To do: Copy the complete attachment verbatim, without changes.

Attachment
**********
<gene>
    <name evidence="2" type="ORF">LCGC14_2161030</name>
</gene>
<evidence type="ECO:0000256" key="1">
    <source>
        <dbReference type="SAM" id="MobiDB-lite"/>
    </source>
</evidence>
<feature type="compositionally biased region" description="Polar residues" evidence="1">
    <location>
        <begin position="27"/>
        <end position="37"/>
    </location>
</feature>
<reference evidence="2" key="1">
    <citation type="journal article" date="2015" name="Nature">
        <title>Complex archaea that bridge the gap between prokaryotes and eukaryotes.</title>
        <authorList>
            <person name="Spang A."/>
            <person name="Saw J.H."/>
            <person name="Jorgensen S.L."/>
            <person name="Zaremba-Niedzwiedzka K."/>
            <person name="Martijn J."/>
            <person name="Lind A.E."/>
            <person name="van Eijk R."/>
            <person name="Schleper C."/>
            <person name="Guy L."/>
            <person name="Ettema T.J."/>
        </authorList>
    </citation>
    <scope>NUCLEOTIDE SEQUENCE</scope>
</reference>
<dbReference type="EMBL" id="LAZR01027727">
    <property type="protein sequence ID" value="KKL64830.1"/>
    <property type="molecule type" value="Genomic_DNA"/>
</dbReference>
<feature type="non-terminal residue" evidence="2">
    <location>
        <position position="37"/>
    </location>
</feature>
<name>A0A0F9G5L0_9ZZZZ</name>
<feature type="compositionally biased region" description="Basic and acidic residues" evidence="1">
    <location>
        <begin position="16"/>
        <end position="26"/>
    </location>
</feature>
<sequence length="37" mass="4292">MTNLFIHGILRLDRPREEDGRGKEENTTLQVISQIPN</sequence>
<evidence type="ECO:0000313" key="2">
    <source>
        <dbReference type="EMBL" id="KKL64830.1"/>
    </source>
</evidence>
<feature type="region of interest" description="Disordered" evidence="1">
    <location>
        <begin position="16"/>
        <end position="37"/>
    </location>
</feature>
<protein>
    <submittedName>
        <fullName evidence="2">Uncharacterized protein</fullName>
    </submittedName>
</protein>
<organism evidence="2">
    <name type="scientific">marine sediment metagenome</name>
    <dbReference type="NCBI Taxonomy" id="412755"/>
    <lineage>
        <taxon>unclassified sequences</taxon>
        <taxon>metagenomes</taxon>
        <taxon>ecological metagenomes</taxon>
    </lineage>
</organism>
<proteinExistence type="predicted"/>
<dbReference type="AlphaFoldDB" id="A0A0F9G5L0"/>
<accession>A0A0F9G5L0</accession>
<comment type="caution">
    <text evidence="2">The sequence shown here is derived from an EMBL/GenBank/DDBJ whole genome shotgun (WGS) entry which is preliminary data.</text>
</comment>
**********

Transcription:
<gene>
    <name evidence="2" type="ORF">LCGC14_2161030</name>
</gene>
<evidence type="ECO:0000256" key="1">
    <source>
        <dbReference type="SAM" id="MobiDB-lite"/>
    </source>
</evidence>
<feature type="compositionally biased region" description="Polar residues" evidence="1">
    <location>
        <begin position="27"/>
        <end position="37"/>
    </location>
</feature>
<reference evidence="2" key="1">
    <citation type="journal article" date="2015" name="Nature">
        <title>Complex archaea that bridge the gap between prokaryotes and eukaryotes.</title>
        <authorList>
            <person name="Spang A."/>
            <person name="Saw J.H."/>
            <person name="Jorgensen S.L."/>
            <person name="Zaremba-Niedzwiedzka K."/>
            <person name="Martijn J."/>
            <person name="Lind A.E."/>
            <person name="van Eijk R."/>
            <person name="Schleper C."/>
            <person name="Guy L."/>
            <person name="Ettema T.J."/>
        </authorList>
    </citation>
    <scope>NUCLEOTIDE SEQUENCE</scope>
</reference>
<dbReference type="EMBL" id="LAZR01027727">
    <property type="protein sequence ID" value="KKL64830.1"/>
    <property type="molecule type" value="Genomic_DNA"/>
</dbReference>
<feature type="non-terminal residue" evidence="2">
    <location>
        <position position="37"/>
    </location>
</feature>
<name>A0A0F9G5L0_9ZZZZ</name>
<feature type="compositionally biased region" description="Basic and acidic residues" evidence="1">
    <location>
        <begin position="16"/>
        <end position="26"/>
    </location>
</feature>
<sequence length="37" mass="4292">MTNLFIHGILRLDRPREEDGRGKEENTTLQVISQIPN</sequence>
<evidence type="ECO:0000313" key="2">
    <source>
        <dbReference type="EMBL" id="KKL64830.1"/>
    </source>
</evidence>
<feature type="region of interest" description="Disordered" evidence="1">
    <location>
        <begin position="16"/>
        <end position="37"/>
    </location>
</feature>
<protein>
    <submittedName>
        <fullName evidence="2">Uncharacterized protein</fullName>
    </submittedName>
</protein>
<organism evidence="2">
    <name type="scientific">marine sediment metagenome</name>
    <dbReference type="NCBI Taxonomy" id="412755"/>
    <lineage>
        <taxon>unclassified sequences</taxon>
        <taxon>metagenomes</taxon>
        <taxon>ecological metagenomes</taxon>
    </lineage>
</organism>
<proteinExistence type="predicted"/>
<dbReference type="AlphaFoldDB" id="A0A0F9G5L0"/>
<accession>A0A0F9G5L0</accession>
<comment type="caution">
    <text evidence="2">The sequence shown here is derived from an EMBL/GenBank/DDBJ whole genome shotgun (WGS) entry which is preliminary data.</text>
</comment>